After this post was published, I found this beautifully written essay. I took the liberty of adding some new information about Foinikas to the history of the village. If you are curious about the island’s past, I would recommend reading the essay and the comments there.
Googling Foinikas abandoned village brought up plenty of results. Topmost were from more or less recent travelers who shared their photos of the place with a short story that was remarkably similar on all accounts. It goes like this:
The village was built in 1192 by the Knights Templar and served as their Administrative Capital during their Rule of Cyprus…
A bit of sleuthing and I found the source. It looked impressive. Like many before me, I was ready to cite it and be done. There was a wrinkle though. The post was slick in a movie script style without citing any historical documents. I couldn’t resist digging deeper to find from where the author’s inspiration came.
My quest for more information about Foinikas proved to be a thorny one. The Templars archives were destroyed in 1571 when the Ottoman Empire took over the island. The ruins are fascinating, but, honestly, just a tiny dot on a worldwide scale. Nevertheless, my patience paid off. Remarkably, the village left some marks on the canvas of European history.
Like a chef, I took various ingredients – a passing mention here, a different spelling there, a part of the oral history, even a part of speculation – and put them together for you to taste. Here it is.
Cyprus with its strategic position, fertile land, and mild Mediterranean climate was always in crosshairs of the powers that be. Ancient Greeks and Romans, the Ottoman Empire and the UK, just to name a few, at some point or other laid an eye on the island. Richard the Lionheart was not an exception. He conquered Cyprus in 1191. However, Richard was far less interested in governing the land than leading his army. No wonder historians call him the absent king, He quickly sold his latest trophy to the Knights Templar. They ruled the island just for a few years. The uprising against them proved too much to handle, so they returned Cyprus back to Richard but were allowed to keep their properties there. Foinikas (spelled as Finike in this article) became one of the three command headquarters during their rule of Cyprus. Along with Agia Irene, Anogyra, Platanissos and Kaloyiannakia villages, it formed the Commandaria della Finicha. It was in Templar’s possession until they ceased to exist in 1313. Foinikas location was perfect from a military point. Sitting high above the water with the only access from the riverbed, it looked like an impregnable fortress.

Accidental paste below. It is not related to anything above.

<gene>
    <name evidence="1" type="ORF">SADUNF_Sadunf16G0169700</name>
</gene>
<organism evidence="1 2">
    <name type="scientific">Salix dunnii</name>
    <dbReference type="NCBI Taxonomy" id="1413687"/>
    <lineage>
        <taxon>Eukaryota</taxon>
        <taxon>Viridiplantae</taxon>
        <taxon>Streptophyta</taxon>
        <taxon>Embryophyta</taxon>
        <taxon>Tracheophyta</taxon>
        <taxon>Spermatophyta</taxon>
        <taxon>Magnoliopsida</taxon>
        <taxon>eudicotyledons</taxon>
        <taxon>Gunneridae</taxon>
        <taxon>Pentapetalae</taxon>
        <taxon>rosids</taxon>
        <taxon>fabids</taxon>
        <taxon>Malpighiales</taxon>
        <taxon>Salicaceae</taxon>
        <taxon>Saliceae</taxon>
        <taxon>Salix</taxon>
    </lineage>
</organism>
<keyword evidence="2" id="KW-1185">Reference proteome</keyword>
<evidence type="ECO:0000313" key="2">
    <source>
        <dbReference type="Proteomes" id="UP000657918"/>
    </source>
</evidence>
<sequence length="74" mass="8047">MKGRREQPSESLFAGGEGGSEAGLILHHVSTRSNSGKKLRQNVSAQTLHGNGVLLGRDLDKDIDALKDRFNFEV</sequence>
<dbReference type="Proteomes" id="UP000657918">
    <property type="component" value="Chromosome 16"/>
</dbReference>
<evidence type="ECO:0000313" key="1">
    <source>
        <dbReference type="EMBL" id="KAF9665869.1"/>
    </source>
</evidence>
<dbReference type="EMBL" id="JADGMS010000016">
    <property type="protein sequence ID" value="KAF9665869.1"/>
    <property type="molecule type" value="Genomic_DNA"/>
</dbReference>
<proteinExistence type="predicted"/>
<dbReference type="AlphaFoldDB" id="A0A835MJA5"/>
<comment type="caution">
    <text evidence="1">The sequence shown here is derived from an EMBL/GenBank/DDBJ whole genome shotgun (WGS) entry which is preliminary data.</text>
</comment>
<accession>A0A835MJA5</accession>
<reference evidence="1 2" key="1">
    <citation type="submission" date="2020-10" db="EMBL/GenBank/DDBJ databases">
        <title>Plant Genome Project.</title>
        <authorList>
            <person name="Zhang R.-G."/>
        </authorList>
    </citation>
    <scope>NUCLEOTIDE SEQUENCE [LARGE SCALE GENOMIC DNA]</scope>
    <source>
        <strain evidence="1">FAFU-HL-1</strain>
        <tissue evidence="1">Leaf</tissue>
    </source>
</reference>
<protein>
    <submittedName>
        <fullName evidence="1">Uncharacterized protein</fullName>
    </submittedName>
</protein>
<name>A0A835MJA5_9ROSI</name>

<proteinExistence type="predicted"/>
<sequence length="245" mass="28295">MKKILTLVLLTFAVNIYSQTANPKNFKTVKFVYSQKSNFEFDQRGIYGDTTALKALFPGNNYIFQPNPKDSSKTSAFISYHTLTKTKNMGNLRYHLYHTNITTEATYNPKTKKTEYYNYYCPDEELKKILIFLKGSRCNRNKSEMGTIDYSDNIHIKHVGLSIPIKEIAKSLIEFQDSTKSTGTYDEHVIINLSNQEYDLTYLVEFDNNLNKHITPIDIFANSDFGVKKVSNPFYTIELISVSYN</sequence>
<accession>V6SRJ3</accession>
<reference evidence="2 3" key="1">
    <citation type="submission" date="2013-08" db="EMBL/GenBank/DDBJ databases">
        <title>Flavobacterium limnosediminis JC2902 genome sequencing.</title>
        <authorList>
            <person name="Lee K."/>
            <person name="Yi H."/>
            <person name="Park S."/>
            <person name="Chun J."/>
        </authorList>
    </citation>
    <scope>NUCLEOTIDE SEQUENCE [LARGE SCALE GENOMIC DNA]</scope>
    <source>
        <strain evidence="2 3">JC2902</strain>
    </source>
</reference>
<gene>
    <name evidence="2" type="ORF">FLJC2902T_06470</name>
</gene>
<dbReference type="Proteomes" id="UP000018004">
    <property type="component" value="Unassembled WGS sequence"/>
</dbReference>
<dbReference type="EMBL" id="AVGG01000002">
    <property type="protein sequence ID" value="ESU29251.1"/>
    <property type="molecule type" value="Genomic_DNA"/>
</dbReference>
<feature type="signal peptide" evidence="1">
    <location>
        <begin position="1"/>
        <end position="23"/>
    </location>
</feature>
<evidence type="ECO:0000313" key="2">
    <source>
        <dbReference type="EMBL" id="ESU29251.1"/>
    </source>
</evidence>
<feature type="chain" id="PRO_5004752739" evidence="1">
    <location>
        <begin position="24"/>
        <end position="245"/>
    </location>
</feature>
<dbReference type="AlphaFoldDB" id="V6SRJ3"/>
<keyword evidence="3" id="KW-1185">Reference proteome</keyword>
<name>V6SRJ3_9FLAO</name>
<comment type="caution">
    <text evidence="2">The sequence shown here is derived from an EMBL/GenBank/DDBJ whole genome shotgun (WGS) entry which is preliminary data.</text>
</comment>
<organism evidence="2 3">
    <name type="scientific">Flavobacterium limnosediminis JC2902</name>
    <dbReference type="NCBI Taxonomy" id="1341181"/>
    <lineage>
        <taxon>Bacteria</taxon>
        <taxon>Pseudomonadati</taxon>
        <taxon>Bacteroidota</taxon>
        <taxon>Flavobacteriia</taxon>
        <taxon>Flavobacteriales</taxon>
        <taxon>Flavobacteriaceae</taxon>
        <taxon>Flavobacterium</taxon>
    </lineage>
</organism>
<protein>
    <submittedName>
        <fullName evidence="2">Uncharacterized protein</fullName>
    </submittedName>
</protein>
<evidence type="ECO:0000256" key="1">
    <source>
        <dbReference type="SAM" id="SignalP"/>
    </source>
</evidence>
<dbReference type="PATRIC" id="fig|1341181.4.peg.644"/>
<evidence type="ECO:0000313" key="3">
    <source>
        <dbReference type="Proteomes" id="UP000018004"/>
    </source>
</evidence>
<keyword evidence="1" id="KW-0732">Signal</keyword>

Sugar was Cyprus’ the most profitable commodity from the 14th to the early 16th century. During those times, Foinikas became a part of the royal casalia (settlement) of Kouklia, Emba, Lemba, Anogyra, Phoinikas and Akhelia renown for their sugar plantations.
Due to the ideal climate, silk production flourished in the Paphos region from the Byzantine time onward. According to the oral history, Foinikas had a successful silkworm farm. Proceeds from silk trade greatly benefited the village and raised it way above the average wealth level.
Thanks to the Internal Displacement in Cyprus website, there is a bit of information available about the modern history of Foinikas. The census data goes back to Ottoman times. It shows that since 1831 the village had been populated by Turkish Cypriots with just a few Greek Cypriots appearing in records in the first quarter of the 20th century. By 1973 it had 235 inhabitants. Foinikas served as a Turkish Cypriot enclave up until 1975 even though the majority of villagers fled in July 1974 after a Greek Cypriot offensive mounted in response to the Turkish invasion in the north. By September 1975 Foinikas was wholly abandoned. Some Greek Cypriots from the north tried to settle in the village afterward. Construction of the Asprokremmos dam forced them to move elsewhere.